Published on: 12/3/2020 12:37:06 AM

Corals bleach when the coral animal host is stressed and expels the symbiotic zooxanthellae (algae) that provide much of the energy for coral growth, and coral reef growth. Although several different stresses cause bleaching, by far the most significant cause of coral bleaching in the past 25 years has been sea surface temperatures that exceed the normal summer maxima by 1 or 2°C for at least 4 weeks. This results in excessive production of toxic compounds in the algae that are transferred to the host coral. The host coral reacts by expelling their symbiotic algae, leaving the coral ghostly white and particularly susceptible to death from starvation or disease. If conditions become more favourable, corals often recover, although they often experience reduced growth and may skip reproduction for a season. In 2005, many bleached corals did eventually die.

Coral bleaching was first noticed as a significant problem in the wider Caribbean region in 1983. Concurrently there were increases in coral disease across the region, thus the assumption was made that these were both associated with higher temperatures. The bleaching and outbreaks of infectious diseases, such as white plague, have caused such major losses in the branching staghorn and elkhorn corals which are the most characteristic of Caribbean reefs and were once major contributors to reef construction.

The bleaching in 2005 ‘coincided’ with major outbreaks of coral diseases which saw extensive shrinkage in the cover of live corals throughout the Caribbean. While many corals started to recover when seawater temperatures dropped with the onset of winter, coral diseases broke out and resulted in significant losses of coral cover, notably along the coast of Florida, in Belize, the Virgin Islands, and the Lesser Antilles. The accepted explanation is that bleached corals are stressed, lack reserve lipid supplies and are effectively starving, making them more susceptible to disease. Ocean acidification is a parallel climate change threat to coral reefs that results from increased concentrations of CO2 dissolving in seawater, which reduces its pH. This process is called ‘ocean acidification’, and by the end of this century, acidification may be proceeding at a rate that is 100 times faster and with a magnitude that is 3 times greater than anything experienced on the planet in the last 21 million years. How this will affect marine ecosystems is unknown, but impacts on marine calcifiers could be considerable. Using the pH levels expected by the end of this century, laboratory studies show a significant reduction in the ability of reef-building corals to grown their carbonate skeletons, making them both slower to grow and more vulnerable to erosion. This would also affect the basal structure of coral reef itself.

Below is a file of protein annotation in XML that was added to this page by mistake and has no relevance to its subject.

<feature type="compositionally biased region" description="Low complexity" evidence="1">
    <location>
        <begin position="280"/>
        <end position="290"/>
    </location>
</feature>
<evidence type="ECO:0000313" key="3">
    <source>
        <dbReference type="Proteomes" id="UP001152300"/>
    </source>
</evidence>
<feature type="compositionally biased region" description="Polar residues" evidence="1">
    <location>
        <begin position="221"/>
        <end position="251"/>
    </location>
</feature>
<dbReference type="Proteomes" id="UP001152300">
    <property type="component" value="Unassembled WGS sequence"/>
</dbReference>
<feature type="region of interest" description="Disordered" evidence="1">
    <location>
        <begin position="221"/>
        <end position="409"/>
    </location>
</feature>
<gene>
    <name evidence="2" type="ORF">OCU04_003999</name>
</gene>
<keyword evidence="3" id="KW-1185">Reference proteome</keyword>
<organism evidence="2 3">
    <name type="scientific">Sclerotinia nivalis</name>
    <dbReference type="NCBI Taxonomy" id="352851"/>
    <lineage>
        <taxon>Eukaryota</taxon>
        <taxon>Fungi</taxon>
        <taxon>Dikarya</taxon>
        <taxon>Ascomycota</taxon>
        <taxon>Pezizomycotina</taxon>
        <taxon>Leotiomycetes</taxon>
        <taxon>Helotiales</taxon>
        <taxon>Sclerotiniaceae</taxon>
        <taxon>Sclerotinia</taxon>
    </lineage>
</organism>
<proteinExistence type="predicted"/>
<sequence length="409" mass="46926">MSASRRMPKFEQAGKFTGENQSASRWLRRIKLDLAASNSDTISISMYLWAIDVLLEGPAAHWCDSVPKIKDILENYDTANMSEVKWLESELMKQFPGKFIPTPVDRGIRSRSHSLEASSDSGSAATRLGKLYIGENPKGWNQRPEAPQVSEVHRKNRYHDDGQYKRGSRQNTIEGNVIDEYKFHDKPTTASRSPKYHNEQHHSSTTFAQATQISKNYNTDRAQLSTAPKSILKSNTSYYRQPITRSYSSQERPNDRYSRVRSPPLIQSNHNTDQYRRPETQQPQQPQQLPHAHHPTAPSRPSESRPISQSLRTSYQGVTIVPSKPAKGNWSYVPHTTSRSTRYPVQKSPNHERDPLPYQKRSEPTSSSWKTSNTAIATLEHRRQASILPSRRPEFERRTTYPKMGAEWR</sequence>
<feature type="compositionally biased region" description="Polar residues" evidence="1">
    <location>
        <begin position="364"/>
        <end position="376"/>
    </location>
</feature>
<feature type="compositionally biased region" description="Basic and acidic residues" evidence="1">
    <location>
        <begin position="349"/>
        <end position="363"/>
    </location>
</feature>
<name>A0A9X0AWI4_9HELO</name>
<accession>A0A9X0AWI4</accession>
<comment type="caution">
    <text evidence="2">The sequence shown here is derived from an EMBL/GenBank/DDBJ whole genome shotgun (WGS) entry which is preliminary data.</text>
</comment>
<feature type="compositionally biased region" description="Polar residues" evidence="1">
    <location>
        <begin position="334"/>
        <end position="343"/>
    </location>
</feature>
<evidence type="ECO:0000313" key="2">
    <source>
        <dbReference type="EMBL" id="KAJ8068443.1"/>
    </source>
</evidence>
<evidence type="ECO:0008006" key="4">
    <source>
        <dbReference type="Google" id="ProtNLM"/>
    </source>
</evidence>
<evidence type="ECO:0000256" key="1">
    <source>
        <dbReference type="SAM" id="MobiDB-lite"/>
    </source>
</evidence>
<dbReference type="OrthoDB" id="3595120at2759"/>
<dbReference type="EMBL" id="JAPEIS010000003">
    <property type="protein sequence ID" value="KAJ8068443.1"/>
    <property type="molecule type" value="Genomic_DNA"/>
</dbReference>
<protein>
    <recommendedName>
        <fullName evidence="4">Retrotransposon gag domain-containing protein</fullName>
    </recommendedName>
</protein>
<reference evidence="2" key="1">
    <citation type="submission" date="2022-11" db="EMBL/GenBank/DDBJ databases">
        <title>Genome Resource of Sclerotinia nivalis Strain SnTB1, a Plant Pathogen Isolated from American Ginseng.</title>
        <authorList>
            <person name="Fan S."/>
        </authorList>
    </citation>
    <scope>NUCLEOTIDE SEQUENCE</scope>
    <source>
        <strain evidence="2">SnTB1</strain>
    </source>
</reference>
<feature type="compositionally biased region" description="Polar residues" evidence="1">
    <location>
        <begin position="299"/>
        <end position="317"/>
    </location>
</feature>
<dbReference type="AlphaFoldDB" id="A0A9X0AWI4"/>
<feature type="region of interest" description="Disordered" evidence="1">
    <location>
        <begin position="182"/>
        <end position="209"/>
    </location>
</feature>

While the long-term consequences of ocean acidification on corals is not known, corals do not seem to be able to easily adapt to such rapid changes. All predictions from climate change models point to this becoming an equally severe threat to corals and coral reefs as bleaching. Hurricanes and extreme weather events are also predicted to become more frequent and severe as the pace of climate change quickens. There is increasing evidence that the proportion of more destructive hurricanes has increased in recent decades, although the total incidence of tropical storms has not increased. Stronger hurricanes will result in more severe wave damage and flooding from the land, thereby adding an additional stress to already stressed reefs. Low to moderate strength hurricanes can be beneficial during summer, however, by cooling surface waters and reducing the likelihood of coral bleaching.

There is insufficient evidence or indications that the other potential climate change stresses will result in significant damage to coral reefs. There is a potential for negative impacts from possible shifting of ocean currents or associated rises in UV concentrations; however, these are not evident at the moment. Sea level rise will not directly threaten corals, but may render coral reef islands uninhabitable, thereby threatening coral island cultures and nations.


Implications of 2005 for coral managers